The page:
The participants in the PeaceGame, prospecting for sources of hope, speculated that a breakthrough on nuclear talks with Iran might produce tectonic shifts in the region, with a more cooperative Iran prepared to rethink its support for Assad and a more pragmatic Saudi Arabia prepared to talk to the Iranians about deescalating tensions between Sunnis and Shiites. But even a less implacably hostile Iran is not going to be abandoning its revolutionary foreign policy anytime soon. Antony Blinken responded to a question on the subject by saying, "I don’t put a lot of stock into a positive answer, but we should test it." He added that any American attempt to add regional issues to the nuclear talks risked losing America’s negotiating partners.

Blinken mentioned a much more negative development, the ever-tightening grip of foreign jihadists over the major towns and cities of northern Syria which had, he said, "begun to concentrate the minds of critical actors outside of Syria." The Russians, Blinken suggested, "have a profound interest in avoiding the emergence of an extremist Syria." If the Russians conclude that Assad’s continued presence is leading, not to restored stability, but to a vacuum that al Qaeda will fill, perhaps they’ll be more inclined to dump Syria’s ruler.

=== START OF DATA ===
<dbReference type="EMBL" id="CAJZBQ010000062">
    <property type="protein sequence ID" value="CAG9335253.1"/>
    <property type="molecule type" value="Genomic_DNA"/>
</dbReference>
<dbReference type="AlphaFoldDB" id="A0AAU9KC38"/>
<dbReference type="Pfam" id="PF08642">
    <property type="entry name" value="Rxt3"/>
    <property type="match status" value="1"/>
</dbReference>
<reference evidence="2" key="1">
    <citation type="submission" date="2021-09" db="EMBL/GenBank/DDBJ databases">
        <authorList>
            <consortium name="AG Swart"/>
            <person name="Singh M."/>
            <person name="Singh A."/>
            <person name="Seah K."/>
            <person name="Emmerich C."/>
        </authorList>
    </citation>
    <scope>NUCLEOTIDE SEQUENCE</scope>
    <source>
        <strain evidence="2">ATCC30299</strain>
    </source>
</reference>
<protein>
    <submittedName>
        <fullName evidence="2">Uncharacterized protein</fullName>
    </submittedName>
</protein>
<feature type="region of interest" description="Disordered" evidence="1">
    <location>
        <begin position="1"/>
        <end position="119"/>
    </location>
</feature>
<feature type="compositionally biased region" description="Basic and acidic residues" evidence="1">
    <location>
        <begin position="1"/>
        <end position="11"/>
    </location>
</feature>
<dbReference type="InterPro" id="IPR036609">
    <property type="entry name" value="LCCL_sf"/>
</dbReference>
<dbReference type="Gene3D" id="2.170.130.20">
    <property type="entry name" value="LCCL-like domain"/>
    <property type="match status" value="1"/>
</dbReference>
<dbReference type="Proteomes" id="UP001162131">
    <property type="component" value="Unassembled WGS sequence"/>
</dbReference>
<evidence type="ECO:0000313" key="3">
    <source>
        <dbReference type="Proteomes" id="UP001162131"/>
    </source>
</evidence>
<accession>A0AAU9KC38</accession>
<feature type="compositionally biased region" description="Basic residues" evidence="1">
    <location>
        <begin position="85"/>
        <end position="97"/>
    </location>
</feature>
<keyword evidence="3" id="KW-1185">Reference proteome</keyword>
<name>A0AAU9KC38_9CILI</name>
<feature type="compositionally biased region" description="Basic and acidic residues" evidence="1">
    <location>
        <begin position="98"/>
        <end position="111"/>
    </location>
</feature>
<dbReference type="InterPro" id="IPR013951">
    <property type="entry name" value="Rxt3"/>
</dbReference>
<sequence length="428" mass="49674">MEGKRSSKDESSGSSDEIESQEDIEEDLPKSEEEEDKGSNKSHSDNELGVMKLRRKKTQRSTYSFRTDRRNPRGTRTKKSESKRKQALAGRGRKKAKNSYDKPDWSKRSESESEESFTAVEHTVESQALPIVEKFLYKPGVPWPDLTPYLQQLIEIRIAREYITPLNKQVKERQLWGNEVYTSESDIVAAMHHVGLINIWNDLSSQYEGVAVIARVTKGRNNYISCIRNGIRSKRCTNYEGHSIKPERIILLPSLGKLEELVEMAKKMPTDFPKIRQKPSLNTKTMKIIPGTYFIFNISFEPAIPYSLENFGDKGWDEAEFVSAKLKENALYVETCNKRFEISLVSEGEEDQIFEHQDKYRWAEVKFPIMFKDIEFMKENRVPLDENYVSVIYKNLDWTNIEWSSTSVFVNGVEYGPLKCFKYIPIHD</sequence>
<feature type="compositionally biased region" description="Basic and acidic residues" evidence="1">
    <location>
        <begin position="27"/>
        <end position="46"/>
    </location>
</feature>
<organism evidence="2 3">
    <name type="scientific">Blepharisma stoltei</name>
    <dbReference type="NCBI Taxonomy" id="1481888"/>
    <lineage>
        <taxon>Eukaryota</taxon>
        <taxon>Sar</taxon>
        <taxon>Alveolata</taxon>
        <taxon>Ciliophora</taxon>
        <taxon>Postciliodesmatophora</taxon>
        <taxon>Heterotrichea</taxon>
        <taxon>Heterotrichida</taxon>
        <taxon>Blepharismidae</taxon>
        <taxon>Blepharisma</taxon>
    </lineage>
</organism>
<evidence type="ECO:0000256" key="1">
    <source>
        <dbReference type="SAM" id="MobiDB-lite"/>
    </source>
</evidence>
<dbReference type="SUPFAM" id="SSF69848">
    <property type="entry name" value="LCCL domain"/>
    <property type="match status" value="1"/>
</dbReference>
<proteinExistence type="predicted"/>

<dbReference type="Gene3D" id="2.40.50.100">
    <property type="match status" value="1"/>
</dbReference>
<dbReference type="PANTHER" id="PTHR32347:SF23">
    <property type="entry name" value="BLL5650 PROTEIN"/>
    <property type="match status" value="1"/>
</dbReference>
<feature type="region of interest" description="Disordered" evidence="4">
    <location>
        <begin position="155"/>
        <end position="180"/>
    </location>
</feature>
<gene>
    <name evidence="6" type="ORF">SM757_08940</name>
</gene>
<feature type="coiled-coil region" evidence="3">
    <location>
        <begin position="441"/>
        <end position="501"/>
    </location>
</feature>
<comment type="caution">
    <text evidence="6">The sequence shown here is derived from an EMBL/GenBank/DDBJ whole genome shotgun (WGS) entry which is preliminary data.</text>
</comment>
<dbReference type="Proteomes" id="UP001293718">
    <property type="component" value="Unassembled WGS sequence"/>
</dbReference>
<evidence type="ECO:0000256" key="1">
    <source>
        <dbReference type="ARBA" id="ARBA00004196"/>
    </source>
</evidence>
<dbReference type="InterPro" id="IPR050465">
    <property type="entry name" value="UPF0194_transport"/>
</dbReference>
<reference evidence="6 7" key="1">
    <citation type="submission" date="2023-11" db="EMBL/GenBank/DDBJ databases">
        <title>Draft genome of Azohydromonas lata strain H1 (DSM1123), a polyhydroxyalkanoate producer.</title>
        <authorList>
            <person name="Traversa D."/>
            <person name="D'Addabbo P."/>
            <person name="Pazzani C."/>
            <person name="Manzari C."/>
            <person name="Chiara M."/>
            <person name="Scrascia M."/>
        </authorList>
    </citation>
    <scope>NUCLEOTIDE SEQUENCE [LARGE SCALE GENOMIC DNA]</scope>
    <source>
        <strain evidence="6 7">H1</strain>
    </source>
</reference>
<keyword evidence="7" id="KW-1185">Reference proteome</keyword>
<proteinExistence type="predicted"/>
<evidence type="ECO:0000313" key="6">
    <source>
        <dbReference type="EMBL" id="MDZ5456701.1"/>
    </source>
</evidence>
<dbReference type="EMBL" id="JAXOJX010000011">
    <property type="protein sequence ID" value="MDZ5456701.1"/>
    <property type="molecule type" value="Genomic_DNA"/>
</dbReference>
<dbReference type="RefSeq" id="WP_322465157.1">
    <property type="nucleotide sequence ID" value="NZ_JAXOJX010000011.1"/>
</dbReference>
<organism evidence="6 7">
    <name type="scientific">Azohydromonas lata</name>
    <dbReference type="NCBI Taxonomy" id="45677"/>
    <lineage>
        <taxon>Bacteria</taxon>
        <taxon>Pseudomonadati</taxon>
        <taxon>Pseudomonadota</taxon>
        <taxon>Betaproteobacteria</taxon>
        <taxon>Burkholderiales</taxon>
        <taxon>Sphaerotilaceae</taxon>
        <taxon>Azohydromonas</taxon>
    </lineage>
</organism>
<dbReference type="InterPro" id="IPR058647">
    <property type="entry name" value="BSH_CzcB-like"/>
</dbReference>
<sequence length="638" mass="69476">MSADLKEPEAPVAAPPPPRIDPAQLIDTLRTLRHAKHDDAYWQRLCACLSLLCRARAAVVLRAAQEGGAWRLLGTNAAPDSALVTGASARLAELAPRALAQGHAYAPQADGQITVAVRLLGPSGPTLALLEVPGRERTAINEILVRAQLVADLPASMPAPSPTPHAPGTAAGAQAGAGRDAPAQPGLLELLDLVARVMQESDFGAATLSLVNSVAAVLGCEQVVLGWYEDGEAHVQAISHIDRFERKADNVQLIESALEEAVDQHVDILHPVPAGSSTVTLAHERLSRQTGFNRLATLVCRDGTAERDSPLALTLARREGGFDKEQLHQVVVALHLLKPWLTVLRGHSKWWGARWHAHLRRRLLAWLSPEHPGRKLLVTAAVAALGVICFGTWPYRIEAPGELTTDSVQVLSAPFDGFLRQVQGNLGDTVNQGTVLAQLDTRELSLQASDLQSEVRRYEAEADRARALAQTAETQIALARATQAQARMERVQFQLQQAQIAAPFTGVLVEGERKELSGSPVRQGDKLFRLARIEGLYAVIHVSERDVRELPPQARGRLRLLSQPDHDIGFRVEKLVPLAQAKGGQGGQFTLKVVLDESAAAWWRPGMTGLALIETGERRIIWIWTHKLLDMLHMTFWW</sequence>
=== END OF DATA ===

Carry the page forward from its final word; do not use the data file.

I ran this theory past an official at the conference who was familiar with and sympathetic to the Russian position. "I heard that too," he said. "But he wasn’t talking about Russia; he was talking about Saudi Arabia and Qatar." Responsibility for the rise of extremists, he said, lies not with Assad but with the Gulf support for those extremists.

In short, don’t count on Russia any more than on Iran. Washington does, however, have leverage with the Saudis. Administration officials say that the Saudis have begun to acknowledge that the rebellion has slipped from their control. The United States thus may be able to persuade Saudi Arabia and Qatar to end state support for extremists (though the far larger flow of private funds will be harder to choke off). Turkey may be prepared to do more to prevent foreign jihadists from crossing its southeastern border into Syria. And if one of the hundreds of Western jihadists now in Syria perpetrates a terrorist attack in the United States or Europe, as the administration now considers almost inevitable, the West will begin looking at Syria less as a human rights nightmare than as a new front in the war on al Qaeda. Just as eliminating chemical weapons has supplanted the goal of ending Assad’s brutality, so the dynamic of the war on terror may soon supplant both.